A Design Approach for On-Purpose Propylene Production with Safety and Sustainability Considerations
MetadataShow full item record
The advent of Shale Gas and the increasing spread between the supply and demand curves for propylene present an opportunity for adopting alternative pathways to produce propylene. This study aims to investigate a sustainable process design approach to on-purpose propylene production. An FEL-1 level analysis was performed on the various technologies used to produce on-purpose propylene and it was determined that propane dehydrogenation (PDH) was the most profitable route. A hierarchical approach to sustainable process design is proposed and implemented in a case study with propane dehydrogenation (PDH) as the process under consideration. A base case design was developed and avenues for reduction in overall energy and water consumption, as well as reduction in carbon and VOC emissions, were analyzed. Process integration and intensification techniques were applied to reduce dependence on external utilities and to lower the overall capital investment. Waste heat recovery and off gas recycle were additional options used to intensify the overall energy consumption of the process. Emissions from the process were calculated from the EPA’s guidelines. Economic and environmental metrics models were then developed to study the impact of the integration and intensification techniques. Up to 70% reductions in CO2 emissions were achieved as a result of this approach to sustainable design. The Sustainability Weighted Return on Investment (SWROI) metric was evaluated for all cases. In addition, an inherent safety analysis was performed of the flowsheets developed and the PRI and PSI indices were estimated to identify potentially high-risk streams. Multi-objective decision making for the optimum design was facilitated by the sustainability and safety metrics augmented with the traditional economic criteria.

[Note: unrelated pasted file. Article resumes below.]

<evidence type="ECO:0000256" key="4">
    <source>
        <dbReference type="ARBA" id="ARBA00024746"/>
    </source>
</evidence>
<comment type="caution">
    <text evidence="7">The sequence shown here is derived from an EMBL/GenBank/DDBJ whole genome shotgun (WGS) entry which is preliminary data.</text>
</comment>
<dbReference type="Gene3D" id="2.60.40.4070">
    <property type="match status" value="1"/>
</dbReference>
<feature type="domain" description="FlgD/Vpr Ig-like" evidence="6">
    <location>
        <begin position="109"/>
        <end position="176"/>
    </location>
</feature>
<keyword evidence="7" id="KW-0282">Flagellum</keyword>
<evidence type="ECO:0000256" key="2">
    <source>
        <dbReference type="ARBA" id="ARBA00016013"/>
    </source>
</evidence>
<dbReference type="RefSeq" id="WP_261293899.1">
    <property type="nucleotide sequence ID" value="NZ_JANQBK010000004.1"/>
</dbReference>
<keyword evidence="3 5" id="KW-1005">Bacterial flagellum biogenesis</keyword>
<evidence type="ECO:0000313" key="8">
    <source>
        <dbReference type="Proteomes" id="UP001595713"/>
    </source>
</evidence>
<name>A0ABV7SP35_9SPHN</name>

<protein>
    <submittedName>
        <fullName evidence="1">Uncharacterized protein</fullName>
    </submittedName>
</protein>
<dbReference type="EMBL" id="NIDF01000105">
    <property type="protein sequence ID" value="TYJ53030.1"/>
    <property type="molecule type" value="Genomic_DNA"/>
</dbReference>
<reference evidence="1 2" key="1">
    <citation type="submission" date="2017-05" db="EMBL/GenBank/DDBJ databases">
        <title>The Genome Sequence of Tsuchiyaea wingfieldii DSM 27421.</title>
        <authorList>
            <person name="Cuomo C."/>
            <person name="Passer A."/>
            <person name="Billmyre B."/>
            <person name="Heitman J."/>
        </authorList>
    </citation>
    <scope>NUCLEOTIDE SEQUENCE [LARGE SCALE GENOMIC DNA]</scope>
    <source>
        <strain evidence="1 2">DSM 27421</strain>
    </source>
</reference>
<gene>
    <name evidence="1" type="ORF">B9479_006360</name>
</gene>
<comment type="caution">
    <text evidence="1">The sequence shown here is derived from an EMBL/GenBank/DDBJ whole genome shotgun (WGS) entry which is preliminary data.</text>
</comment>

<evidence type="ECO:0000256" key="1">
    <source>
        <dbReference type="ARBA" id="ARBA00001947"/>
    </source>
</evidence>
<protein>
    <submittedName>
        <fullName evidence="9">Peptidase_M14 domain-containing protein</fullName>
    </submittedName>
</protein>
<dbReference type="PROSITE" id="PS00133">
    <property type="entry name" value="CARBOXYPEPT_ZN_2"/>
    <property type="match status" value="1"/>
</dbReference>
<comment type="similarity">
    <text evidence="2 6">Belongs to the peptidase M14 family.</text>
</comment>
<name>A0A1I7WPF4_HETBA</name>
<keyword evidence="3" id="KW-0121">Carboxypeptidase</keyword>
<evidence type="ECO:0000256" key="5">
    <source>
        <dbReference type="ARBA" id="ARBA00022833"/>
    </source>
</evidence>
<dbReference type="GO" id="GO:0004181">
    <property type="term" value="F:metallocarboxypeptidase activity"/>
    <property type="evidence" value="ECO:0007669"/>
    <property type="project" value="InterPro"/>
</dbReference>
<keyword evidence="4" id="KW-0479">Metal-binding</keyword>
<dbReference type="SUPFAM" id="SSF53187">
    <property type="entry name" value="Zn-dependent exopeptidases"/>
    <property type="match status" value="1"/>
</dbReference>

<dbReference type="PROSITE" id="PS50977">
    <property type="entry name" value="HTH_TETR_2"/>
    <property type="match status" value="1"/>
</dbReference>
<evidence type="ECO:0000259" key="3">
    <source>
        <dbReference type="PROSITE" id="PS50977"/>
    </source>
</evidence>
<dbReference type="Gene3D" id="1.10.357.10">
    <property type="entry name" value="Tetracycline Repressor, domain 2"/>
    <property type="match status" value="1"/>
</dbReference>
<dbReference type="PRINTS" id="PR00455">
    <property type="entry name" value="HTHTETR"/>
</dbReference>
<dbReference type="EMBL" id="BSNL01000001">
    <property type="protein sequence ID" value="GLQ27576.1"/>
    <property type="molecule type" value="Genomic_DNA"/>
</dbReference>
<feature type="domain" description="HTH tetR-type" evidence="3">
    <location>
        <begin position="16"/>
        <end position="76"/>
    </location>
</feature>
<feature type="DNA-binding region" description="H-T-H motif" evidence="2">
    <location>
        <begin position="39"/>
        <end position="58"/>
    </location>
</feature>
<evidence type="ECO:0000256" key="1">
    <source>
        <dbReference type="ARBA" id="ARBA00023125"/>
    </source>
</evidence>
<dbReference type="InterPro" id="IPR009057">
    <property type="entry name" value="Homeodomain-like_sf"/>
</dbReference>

Agarwal, Ashwin (2018). A Design Approach for On-Purpose Propylene Production with Safety and Sustainability Considerations. Master's thesis, Texas A & M University. Available electronically from